Concerns raised after 'blatantly transphobic' book labelled as staff pick at Whitehorse library
'Irreversible Damage: The Transgender Craze Seducing Our Daughters' was included in staff-picks display
A book one Yukoner describes as "blatantly transphobic" was recently featured as a staff pick at the Whitehorse Public Library, triggering concern amongst some members of the LGBTQ community and prompting the territorial public libraries branch to launch a review.
Irreversible Damage: The Transgender Craze Seducing Our Daughters was among the books included in a staff-picks display at the library earlier this month with a sticker on it, an image of which began circulating on social media last week.
Lane Tredger, the Yukon's first openly-non-binary MLA, said they learned about the situation on Twitter and that it was a "hard tweet to see."
"I love the library so much — I think it's such an important space that's so welcoming, so it was pretty blindsiding to see that really hateful book be promoted there," Tredger, who represents the Whitehorse Centre riding for the Yukon NDP, said in an interview Thursday.
Irreversible Damage has courted controversy and outrage even prior to its publication in 2020. In the text, American author Abigail Shrier, who did not immediately respond to requests for comment, repeatedly refers to a "transgender craze" and "social contagion" affecting teenagers in particular, blaming internet content for "enlisting" young girls into "a lifetime of hormone dependency and disfiguring surgeries."
Shrier has previously defended her work and accused critics of misconstruing the book's contents.
Tredger, however, described the book as "very blatantly transphobic" and "transmisogynistic," adding they've seen lots of reactions on social media from people who are "pretty concerned" and "pretty upset."
"My personal opinion is that I don't think we should ban books but I do think for me, the line is when we start promoting them," they said.
"That's when we need to think about, what values are we promoting?"
'All voices' welcome in library reconsideration-of-materials process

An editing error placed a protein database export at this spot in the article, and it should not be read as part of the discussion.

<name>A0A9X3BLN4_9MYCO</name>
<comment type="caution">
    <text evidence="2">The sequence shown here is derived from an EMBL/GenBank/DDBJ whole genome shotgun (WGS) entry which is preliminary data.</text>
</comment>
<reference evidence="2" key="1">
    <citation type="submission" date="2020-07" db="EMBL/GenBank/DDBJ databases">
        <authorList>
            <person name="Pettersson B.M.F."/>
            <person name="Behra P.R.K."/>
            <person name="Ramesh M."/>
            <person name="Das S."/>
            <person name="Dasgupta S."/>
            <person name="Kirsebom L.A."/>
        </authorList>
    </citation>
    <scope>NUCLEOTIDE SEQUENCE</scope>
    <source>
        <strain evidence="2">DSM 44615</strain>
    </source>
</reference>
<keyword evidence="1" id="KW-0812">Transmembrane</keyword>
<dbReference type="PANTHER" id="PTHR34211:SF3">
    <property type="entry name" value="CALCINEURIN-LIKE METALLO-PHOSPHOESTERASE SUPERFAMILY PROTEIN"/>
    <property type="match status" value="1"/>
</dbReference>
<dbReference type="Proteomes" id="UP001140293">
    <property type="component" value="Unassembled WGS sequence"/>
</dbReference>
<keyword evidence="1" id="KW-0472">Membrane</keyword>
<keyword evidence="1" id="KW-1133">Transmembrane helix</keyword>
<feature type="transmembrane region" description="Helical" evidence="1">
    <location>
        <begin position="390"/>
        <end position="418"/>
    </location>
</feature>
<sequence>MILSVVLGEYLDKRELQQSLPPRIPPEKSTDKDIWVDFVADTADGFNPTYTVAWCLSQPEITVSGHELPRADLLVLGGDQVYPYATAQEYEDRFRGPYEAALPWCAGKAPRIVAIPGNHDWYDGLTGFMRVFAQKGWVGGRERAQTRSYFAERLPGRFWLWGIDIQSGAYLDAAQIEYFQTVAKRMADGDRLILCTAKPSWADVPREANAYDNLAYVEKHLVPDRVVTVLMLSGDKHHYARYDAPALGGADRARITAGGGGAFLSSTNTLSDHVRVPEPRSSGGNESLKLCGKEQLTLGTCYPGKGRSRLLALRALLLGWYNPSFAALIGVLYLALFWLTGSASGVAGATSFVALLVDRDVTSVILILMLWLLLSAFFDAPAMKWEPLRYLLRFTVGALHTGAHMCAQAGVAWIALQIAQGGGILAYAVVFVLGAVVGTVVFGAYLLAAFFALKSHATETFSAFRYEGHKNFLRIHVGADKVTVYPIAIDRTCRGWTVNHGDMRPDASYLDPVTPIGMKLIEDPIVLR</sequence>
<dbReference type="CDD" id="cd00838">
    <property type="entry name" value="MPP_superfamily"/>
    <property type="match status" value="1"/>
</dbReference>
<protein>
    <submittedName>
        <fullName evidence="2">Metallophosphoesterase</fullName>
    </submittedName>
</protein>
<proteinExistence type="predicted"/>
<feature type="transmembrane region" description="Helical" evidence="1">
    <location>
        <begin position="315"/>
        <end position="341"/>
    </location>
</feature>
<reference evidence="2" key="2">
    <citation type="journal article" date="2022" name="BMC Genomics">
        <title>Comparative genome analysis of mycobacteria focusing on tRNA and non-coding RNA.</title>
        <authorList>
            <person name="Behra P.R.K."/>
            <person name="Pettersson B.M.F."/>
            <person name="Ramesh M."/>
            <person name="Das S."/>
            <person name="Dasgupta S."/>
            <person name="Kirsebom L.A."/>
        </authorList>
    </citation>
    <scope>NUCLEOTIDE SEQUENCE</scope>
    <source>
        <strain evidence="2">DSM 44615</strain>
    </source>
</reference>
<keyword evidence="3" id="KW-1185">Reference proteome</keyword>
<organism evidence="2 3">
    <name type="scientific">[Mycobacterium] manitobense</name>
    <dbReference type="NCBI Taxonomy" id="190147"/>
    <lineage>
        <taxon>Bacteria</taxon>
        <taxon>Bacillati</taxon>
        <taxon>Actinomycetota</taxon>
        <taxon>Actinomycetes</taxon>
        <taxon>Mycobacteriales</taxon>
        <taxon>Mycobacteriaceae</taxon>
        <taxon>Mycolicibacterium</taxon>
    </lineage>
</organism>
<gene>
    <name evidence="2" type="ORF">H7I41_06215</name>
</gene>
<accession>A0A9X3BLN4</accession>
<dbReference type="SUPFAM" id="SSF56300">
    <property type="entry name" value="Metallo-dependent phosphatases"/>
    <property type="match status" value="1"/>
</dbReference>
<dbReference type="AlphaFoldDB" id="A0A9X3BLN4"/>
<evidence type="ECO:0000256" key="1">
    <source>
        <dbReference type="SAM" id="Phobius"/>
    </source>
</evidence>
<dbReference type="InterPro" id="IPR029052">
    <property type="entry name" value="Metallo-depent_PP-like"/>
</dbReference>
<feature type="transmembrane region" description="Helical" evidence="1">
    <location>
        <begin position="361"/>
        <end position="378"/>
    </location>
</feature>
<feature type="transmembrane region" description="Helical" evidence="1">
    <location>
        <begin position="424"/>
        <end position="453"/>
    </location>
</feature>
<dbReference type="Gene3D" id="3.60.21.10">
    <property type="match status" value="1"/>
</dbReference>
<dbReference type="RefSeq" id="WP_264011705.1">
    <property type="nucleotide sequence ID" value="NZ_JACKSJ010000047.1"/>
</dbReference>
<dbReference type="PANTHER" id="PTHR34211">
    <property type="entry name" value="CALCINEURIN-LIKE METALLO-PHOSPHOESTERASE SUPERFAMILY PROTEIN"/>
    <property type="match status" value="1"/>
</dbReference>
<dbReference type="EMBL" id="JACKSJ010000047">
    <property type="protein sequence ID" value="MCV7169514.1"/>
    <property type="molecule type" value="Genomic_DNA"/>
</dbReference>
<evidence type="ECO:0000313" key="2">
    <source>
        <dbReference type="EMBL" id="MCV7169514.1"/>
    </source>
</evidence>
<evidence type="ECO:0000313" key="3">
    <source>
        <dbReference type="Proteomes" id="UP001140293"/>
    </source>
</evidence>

In an interview, Yukon public libraries director Melissa Yu Schott said the branch had heard the concerns about Irreversible Damage and has launched a reconsideration-of-materials process.
People can submit their views via forms available at the Whitehorse library, she said, after which a committee which will include herself, the Whitehorse public librarian and a member of the Whitehorse library board will "make a determination."
"I would welcome all voices to this so that it can help inform us and make the right decision," Yu Schott said, adding that the book had been removed from circulation while the review is underway.
Yu Schott added that generally, library collections include materials meant to represent "the broadest range of ideas and points-of-views possible," and that having a particular item in a collection "doesn't mean that the library endorses the content."
"Rather, libraries generally endorse the freedom to access that item, the freedom to access that information," she said.
However, Yu Schott acknowledged that the staff-pick sticker "complicated" the situation, and the review would include how the book came to be labelled as a staff pick.
'I'm really hopeful that this will be a learning moment'
Queer Yukon executive director Mona Luxion told CBC News that while they wished the situation had never happened, the library appeared to be taking steps to "make things right," including "immediately" reaching out to Queer Yukon and being receptive to conversations and feedback.
"I'm really hopeful that this will be a learning moment and an opportunity to rebuild trust," Luxion said.
They added that Queer Yukon was already in discussions with the library about possibly offering inclusivity training for staff, and the situation underlined the importance of that kind of training.
Tredger, for their part, said they thought the "most important" things for the library to do would be publicly responding to concerns and developing a policy ensuring "whatever books are promoted are in line with the values of the library" so that "this sort of thing doesn't happen again."
"I think it can be made right, but I do think that was a really big mistake that has made a lot of people question this institution that we really love," Tredger said.
"I think one piece is that, we're not talking about an issue where people just have different opinions and it's fine to disagree," they added.
"We're talking about a movement that gets people killed, we're talking about a movement that bans people from public spaces, that denies them health care… That's what we're talking about when we talk about transphobia and transphobic books, and I think that's something that the library and all of us have a responsibility to stand against."